2. Specific experimental design
  3. Sample information
  4. Antibody usage conditions

To replicate published results and obtain reliable results, antibody validation regarding specificity, selectivity and reproducibility must be carried out using the same experimental setup. Unfortunately, the conditions used to validate a particular cell line or tissue type cannot necessarily be used to prove the antibody is functional in a different one. Additionally, reagent aging, instability, inappropriate storage conditions and handling, incorrect dilution, and host of other factors can also lead to low performance. Retraction Watch collates and reports a substantial number of papers retracted, and academic reputations damaged as result of poor Western-blot practices.

How can I make sure my antibody is working correctly?

To set up standards and implement the creation of a catalog of validated antibodies, different researchers have participated in initiatives such as Human Antibody Initiative (HAI) and International Working Group for Antibody Validation (IWGAV). These groups have defined the following 5 criteria for antibody validation in an application- and experimental condition- specific manner:

  1. Genetic strategies using tissues with differential protein expression, and/or exogenous: overexpression, reduction (knockdown), or elimination (knock out) of the target protein. This requires the use of more than one reagent (eg: at least 2 different siRNA molecules) or negative cell lines, and includes the verification by RT-qPCR to establish a direct link between mRNA reduction and protein detection by the antibody.
  2. Orthogonal strategies carrying out protein quantification in diverse cell samples using an antibody-independent approach such as mass spectrometry-based targeted proteomics and comparing it with the antibody signal.
  3. Expression of tagged proteins that enable parallel detection. For example, affinity tags such as FLAG or fluorescence proteins like green fluorescent protein should show a similar positive signal that is comparable to the specific antibody being validated. If these results greatly conflict, this means the antibody is cross-reactive with other proteins or epitopes.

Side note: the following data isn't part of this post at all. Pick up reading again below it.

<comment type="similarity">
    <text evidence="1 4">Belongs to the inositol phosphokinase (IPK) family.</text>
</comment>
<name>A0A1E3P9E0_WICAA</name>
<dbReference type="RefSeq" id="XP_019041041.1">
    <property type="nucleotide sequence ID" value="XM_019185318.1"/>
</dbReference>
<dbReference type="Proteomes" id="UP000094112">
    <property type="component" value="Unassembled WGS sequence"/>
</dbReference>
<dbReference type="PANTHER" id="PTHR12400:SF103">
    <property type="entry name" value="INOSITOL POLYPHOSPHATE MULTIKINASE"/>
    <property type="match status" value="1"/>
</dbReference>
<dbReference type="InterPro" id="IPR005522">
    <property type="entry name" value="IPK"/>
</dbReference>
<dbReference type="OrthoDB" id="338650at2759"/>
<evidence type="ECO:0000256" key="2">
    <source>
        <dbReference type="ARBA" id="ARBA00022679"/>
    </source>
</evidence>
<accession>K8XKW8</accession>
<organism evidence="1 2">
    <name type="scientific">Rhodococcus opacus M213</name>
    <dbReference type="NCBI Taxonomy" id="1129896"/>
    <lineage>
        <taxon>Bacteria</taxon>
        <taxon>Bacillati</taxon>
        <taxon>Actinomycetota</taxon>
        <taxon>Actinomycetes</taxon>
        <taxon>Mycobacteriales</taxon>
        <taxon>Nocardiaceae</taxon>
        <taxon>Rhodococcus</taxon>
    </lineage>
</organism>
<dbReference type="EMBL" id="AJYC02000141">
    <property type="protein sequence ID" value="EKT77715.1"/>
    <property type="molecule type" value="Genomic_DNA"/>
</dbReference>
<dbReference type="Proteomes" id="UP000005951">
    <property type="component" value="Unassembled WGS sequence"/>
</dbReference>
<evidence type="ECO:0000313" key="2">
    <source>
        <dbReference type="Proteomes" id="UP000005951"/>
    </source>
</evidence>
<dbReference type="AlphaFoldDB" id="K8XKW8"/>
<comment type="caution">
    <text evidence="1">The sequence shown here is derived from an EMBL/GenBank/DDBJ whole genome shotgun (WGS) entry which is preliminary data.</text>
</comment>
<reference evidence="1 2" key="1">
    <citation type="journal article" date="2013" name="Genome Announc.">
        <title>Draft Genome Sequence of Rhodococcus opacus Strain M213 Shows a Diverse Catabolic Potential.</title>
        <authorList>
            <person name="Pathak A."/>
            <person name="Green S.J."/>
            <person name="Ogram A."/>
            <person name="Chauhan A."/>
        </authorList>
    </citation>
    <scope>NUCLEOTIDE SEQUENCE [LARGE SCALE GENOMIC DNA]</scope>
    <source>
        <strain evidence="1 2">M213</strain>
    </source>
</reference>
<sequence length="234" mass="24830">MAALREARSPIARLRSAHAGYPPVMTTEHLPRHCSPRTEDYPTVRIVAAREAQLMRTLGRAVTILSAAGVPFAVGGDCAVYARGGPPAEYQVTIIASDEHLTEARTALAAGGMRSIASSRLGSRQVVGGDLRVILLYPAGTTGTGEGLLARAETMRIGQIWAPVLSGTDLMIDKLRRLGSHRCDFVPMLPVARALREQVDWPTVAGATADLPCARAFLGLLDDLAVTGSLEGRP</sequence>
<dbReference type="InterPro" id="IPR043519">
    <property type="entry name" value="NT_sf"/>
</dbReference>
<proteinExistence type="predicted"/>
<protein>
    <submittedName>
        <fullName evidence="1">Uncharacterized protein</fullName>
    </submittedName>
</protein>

4. The independent antibody strategy tests at least 2 different antibodies with non-overlapping epitopes across a panel of different sample types (e.g., cell, tissue); this minimizes the chance of having the same off-target binding signals. Ideally, samples with variable protein expression should be used, including those with knockdown and knockout of the gene being targeted by the antibody.
  5. Immunocapture followed by mass spectrometry (IMS) is best for finding off-targets. In this strategy, proteins are isolated from solution after binding to the target antibody and then they are identified by MS. The antibody is considered specific if the three top peptides are derived from the expected target.

At a minimum, one of the above strategies must be applied to validate any antibody, but more is better. It may not be feasible to perform every strategy, but genetic and independent antibodies strategies are an economical place to start. Taking the step to validate your antibodies brings greater quality and accuracy to your research that is repeatable, which means higher impact work that benefits the entire research community.

Author: Johanna De Castro Arce, Ph.D. Field Application Scientist